Interview on The eReader Cafe
Author Interview with Tom Winton
Author Interview with Tom Winton
Good Sunday to you! Today we have the fortune of sitting down with Multi-genre author, Tom Winton. Let’s kick-off this exciting interview with The eReader Cafe’s signature first question:
Coffee or Tea?
I’ll take coffee, please, just a bit of cream. I’ve got to have it when I write or do anything else in the mornings. Usually I go with decaf but every now and then I take a walk on the wild side and go with the high-test.
Tell us a little about yourself. Where are you from and when did you start writing?
I was born in Manhattan and for the most part grew up in Queens, New York. I didn’t start writing until I was forty-five. I tried to begin earlier, but for two full years all I could do was stare at the first blank page of a Spiral notebook. When I finally got going (on a part-time basis), it took me two-and-a half years to complete my first novel, Beyond Nostalgia.
You’ve written several highly rated novels in multiple genres, and most recently a contemporary novelette: Within a Man’s Heart. Tell us about your books and what inspires you to write.
I was first inspired to write after I’d been reading seriously for about ten years. At the time I always had about a half-dozen books at the ready, alongside my recliner. But there was a problem. I couldn’t finish reading many of them. While some folks feel they have to finish every book they start, I’m not that way. I’ve got a short attention span, and if a book doesn’t hold me from the get go, I’ll quickly move on to another.
That’s what inspired me to put my pen to paper. I believed I could write fluff-less stories. My goal was to write entire books without a single paragraph that would allow readers to yawn. And that’s what I still try to do. For example, descriptions of people and places are often very humdrum and can slow down a story’s flow. So, to me, descriptions are the real challenges. Those are the parts of a story I really grapple with. Honestly, there have been times when I’ve spent three or four hours working on a single paragraph.
As for my books, I’ve been very fortunate with them. All, except my brand new novella, have been multi-list Amazon Bestsellers—several times each. And seventy percent of their combined reviews are five stars
Beyond Nostalgia is the poignant story of a man who has the misfortune of finding love too early in life, squandering it, and then mourning its loss for twenty-four years.
The Last American Martyr is about an unemployed doorman who writes a book about the unfair spread of wealth in America. Two years later, after the book becomes an international bestseller, the unlikely candidate is awarded the Nobel Prize for Literature. But all is not roses. Once he returns home from Stockholm with the prize, he soon learns that a powerful, elitist clique has it in for him. With no other choice, he and his wife flee their longtime home and drive all over America in an RV, hoping to find peace and anonymity.
In my third novel, Four days with Hemingway’s Ghost, Hemingway aficionado Jack Phelan slips into a four-day coma after an accident and finds himself in Key West—spending time with Ernest Hemingway himself—learning more about his hero than he ever could have imagined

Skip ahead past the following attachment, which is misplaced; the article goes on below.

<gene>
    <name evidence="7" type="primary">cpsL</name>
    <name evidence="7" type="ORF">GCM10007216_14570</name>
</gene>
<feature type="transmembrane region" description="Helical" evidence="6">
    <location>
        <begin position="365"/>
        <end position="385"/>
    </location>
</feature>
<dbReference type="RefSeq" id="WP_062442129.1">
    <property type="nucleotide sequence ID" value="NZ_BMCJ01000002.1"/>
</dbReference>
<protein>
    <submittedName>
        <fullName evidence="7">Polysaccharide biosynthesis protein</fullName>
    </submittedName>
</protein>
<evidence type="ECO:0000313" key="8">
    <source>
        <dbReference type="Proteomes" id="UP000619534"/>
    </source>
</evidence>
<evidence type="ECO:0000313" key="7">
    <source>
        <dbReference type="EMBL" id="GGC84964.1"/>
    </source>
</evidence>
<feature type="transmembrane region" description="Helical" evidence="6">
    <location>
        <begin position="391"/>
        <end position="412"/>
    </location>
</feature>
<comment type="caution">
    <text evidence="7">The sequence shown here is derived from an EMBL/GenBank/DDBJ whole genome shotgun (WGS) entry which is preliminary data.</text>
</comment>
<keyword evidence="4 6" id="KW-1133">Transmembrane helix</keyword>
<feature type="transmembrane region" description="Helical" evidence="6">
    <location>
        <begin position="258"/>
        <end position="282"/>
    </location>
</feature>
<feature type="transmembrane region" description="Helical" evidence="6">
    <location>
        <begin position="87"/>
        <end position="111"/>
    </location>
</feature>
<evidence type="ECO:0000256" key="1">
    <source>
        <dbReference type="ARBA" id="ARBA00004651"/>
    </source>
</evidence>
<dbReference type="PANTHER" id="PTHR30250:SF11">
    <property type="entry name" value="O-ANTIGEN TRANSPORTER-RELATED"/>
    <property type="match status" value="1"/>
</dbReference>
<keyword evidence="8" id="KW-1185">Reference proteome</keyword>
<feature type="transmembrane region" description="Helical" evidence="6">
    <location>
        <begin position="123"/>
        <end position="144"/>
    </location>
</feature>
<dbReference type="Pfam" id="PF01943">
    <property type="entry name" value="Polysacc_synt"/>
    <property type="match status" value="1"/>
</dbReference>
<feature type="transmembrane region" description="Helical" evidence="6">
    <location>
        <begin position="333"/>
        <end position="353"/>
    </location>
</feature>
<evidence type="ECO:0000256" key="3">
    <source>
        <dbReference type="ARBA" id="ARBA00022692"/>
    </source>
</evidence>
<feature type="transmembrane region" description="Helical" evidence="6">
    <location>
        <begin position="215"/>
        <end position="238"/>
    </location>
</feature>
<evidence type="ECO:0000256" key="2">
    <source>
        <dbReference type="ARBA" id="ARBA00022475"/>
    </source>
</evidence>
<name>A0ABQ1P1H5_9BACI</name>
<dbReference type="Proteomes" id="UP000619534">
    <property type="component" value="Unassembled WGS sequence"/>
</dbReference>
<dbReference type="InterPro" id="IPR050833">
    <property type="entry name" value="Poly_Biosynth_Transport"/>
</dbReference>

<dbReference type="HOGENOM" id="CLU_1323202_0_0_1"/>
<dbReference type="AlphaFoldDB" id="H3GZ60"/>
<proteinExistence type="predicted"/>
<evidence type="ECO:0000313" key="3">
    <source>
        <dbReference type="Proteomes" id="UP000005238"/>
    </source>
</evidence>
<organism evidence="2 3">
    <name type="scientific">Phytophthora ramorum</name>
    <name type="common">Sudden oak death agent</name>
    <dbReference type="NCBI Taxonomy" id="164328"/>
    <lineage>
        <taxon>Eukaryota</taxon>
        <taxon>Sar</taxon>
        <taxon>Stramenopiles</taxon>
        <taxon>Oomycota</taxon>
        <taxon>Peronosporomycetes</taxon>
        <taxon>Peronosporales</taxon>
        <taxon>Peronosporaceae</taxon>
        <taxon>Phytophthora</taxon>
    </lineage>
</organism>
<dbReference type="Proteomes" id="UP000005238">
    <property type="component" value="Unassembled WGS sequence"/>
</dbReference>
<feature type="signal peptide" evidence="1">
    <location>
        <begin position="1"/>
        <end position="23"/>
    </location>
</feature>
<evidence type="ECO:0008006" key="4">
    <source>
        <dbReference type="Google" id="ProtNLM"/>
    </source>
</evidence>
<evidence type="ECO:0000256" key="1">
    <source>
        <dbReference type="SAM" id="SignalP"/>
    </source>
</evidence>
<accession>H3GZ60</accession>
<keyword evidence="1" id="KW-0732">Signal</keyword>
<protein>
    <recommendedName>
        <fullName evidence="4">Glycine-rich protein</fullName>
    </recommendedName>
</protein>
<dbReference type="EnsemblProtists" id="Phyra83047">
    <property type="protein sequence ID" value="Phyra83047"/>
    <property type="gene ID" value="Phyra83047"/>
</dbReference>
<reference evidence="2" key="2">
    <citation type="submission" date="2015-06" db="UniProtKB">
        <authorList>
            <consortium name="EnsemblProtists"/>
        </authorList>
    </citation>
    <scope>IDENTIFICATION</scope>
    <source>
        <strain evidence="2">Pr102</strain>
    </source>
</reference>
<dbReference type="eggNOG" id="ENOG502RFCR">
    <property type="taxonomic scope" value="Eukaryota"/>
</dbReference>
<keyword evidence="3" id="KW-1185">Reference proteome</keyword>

And lastly, my new novella Within a Man’s Heart is the story of a New York Sales executive who, four years after the death of his young wife, moves to a small rural New Hampshire town with hopes of finding peace and solace. But it doesn’t happen so quickly. He’s not there fifteen minutes before he finds out he’s in for a lot more than he’d bargained for.
Describe your writing process. When and where do you write?
I work at a small desk in a corner of my living room and like to write in the early mornings, before any clutter has chance to accumulate in my mind.
What do you do in your spare time when you are not your writing?
I’m up every morning before the sun and almost always go for a drive at dawn. After that I spend most of my time writing, marketing my books, participating in my social network, and posting on my Facebook group “Tom Winton Authors Helping Authors.” To clear my mind I hit a local gym three days a week and often take long walks.
Do you have any favorite books or authors?
What are you reading now?
Nothing at the moment, but I am getting ready to give King’s On Writing another whirl. I think it’s a must read for all authors. Every other book I’ve ever read about the writing process has been about as enjoyable as reading a big-city phone directory. Not this memoir/how to. King’s book is a keeper.
What advice would you give to aspiring writers?
Ernest Hemingway used to tell aspiring writers “Write just one sentence; the truest sentence you know.” Great advice! You get that one sentence right, and you’ll have no problem going on from there. Now, if a new writer is at the point where she or he has finished their first book, I strongly recommend joining an online writer’s community. Random House’s YouWriteOn is a very good one, as is the Harper Collins Authonomy site.
Are you planning on writing another book in the near future?
Yes, of course. I’ve already started one. I’m about five thousand words into a memoir about the hair-raising experiences I’ve had while dealing with my mentally ill mother for decades.
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